I'm excited about teaching the Middle school class for several reasons. High schoolers typically are too cool to participate and interact as much as the MS class... Adults are even more reserved in a class setting. But, you never know what's going to come out of the mouth/minds of these MS kids though! I love the questions and the responses these kids consistently throw out!

One of my favorite teaching experiences was with the MS class when I taught them the class on "What does the Bible say about....?" and I let the kids ask any question they wanted about any subject, and we studied the Bible to find the answers. We looked at weird topics like UFOS, demon possession, topics like how did Adam name the animals, what happened to the dinosaurs, and contemporary topics like how do we treat homosexuals. Nothing was off limits, and the kids were great.

I wonder if the kids will ask were Cain found a wife this time around???

Tuesday, October 6, 2009

Mom thinking outside the box:

This story was too good not to comment on... How dumb can you get? If it was just across the subdivision people would freak out, but this lady is on the highway?

Ala. woman lets daughter ride in box on top of van

ALBERTVILLE, Ala. — An Alabama woman has been charged with endangering the welfare of a child after police say she let her daughter ride in a cardboard box on top of their van. Albertville Police spokesman Sgt. Jamie Smith said the 37-year-old woman was arrested Sunday after police received a call about a minivan on a state highway with a child riding on top.

Smith said the woman told police the box was too big to go inside the van, and that her daughter was inside the box to hold it down.

Smith said the mother told officers it was safe because she had the box secured to the van with a clothes hanger.

The 13-year-old daughter wasn't harmed and was turned over to a relative. A jail worker said the mother was out on bond Monday.

Information from: The Huntsville Times,

Monday, October 5, 2009

Story, narrative, or what?

Yesterday when I preached on Daniel in the Lion's den, I used the phrase several times, "story of" "story about," etc. It was gently and lovingly brought to my attention that some people mistakenly think the word story is almost always synonymous with fiction. I recognize that's the case with some people; it's easy to misunderstand the intended meaning of the word "story" in a day and age when people don’t always value absolute truth. So, let me try to alleviate this misperception on the use of the word story...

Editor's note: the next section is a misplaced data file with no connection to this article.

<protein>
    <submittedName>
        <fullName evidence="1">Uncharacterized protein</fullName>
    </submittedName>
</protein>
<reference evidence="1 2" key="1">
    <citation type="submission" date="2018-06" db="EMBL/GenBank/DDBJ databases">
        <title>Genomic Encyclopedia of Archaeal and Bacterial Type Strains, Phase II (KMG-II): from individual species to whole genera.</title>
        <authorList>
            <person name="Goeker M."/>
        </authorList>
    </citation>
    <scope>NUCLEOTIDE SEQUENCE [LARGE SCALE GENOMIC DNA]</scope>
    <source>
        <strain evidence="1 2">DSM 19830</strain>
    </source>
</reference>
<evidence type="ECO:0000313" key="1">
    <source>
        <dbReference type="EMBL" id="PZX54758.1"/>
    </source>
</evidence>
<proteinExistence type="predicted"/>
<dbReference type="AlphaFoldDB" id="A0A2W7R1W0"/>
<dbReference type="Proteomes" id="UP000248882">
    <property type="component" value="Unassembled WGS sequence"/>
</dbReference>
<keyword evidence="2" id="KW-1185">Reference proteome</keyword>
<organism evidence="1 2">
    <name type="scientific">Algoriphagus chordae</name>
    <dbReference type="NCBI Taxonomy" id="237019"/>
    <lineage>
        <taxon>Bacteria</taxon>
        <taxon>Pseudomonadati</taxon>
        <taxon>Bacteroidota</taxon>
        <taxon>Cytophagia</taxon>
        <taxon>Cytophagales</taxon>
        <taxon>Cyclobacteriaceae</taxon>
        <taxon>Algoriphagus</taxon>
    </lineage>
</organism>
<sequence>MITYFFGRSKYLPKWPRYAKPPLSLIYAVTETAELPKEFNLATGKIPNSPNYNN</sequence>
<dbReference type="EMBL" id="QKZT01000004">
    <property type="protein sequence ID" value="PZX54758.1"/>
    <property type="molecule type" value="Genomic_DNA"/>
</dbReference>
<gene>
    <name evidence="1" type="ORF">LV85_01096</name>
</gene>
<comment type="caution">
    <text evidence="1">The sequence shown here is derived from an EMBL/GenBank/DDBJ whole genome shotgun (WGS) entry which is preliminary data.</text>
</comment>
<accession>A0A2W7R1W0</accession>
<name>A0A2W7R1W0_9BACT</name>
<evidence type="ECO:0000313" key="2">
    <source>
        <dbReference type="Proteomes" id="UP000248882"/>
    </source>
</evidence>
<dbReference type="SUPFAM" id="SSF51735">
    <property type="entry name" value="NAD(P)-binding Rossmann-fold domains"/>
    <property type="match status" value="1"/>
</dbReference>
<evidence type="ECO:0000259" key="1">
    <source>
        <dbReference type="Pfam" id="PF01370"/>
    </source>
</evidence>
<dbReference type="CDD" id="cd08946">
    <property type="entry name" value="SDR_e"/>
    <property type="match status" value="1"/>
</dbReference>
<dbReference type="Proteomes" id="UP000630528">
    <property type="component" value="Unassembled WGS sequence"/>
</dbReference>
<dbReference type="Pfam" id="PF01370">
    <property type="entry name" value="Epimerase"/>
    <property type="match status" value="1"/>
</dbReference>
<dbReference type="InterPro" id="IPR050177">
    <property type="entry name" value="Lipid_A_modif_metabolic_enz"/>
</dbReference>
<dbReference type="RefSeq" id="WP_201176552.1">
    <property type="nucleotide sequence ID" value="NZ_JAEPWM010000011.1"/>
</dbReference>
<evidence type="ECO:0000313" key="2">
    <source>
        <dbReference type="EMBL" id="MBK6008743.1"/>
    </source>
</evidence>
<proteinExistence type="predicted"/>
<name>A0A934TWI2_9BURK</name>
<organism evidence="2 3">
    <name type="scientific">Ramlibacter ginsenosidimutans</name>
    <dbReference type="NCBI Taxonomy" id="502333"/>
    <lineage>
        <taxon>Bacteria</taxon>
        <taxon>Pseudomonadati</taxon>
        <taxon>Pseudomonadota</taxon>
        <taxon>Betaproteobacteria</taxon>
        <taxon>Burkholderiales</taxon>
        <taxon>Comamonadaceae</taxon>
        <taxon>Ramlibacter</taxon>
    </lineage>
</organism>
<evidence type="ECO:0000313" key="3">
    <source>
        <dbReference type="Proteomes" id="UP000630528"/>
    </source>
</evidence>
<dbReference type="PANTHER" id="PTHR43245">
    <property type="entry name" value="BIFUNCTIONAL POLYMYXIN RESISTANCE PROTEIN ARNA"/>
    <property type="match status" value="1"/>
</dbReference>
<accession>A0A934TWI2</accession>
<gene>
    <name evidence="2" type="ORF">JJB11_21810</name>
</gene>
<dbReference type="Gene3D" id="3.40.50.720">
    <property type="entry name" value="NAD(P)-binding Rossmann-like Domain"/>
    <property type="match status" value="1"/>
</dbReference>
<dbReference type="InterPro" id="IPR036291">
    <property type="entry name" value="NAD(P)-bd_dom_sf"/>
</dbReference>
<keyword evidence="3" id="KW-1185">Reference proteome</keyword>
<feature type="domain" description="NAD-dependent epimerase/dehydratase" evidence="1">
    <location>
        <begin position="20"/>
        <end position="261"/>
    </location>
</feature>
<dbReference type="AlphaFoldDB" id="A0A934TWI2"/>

Somehow the term story seems to have a significantly greater force than some of the alternatives, so I'd really like to stick with the word story. How then do we avoid being misunderstood, how do we convey that story is, in this case, a legitimate real — authentic relay of information? I know what I mean when I use the word; getting that across might take some extra effort.

We could use several different words, when we mean story: account, narrative, report, chronicle, or maybe even statement, again, instead of story. This is tough, especially since I plan to preach through the "great stories" of the Bible between now and next May. I don't think it will be appreciated if every week, each sermon begins with a disclaimer on the intended meaning of the word story.

Perhaps occasionally saying things like: these are real people, real places, this really happened, or some equivalent to that, might work. I’m not sure what’s best. Maybe a combination of every so often reminding people that story is not synonymous with fiction, and then every so often replacing the word story with “account of” “description of” or “retelling” might work.

If you have an idea on how to clarify this, please let me know J Who knows, your “story” of helping me out might just make it into the Sunday morning sermon…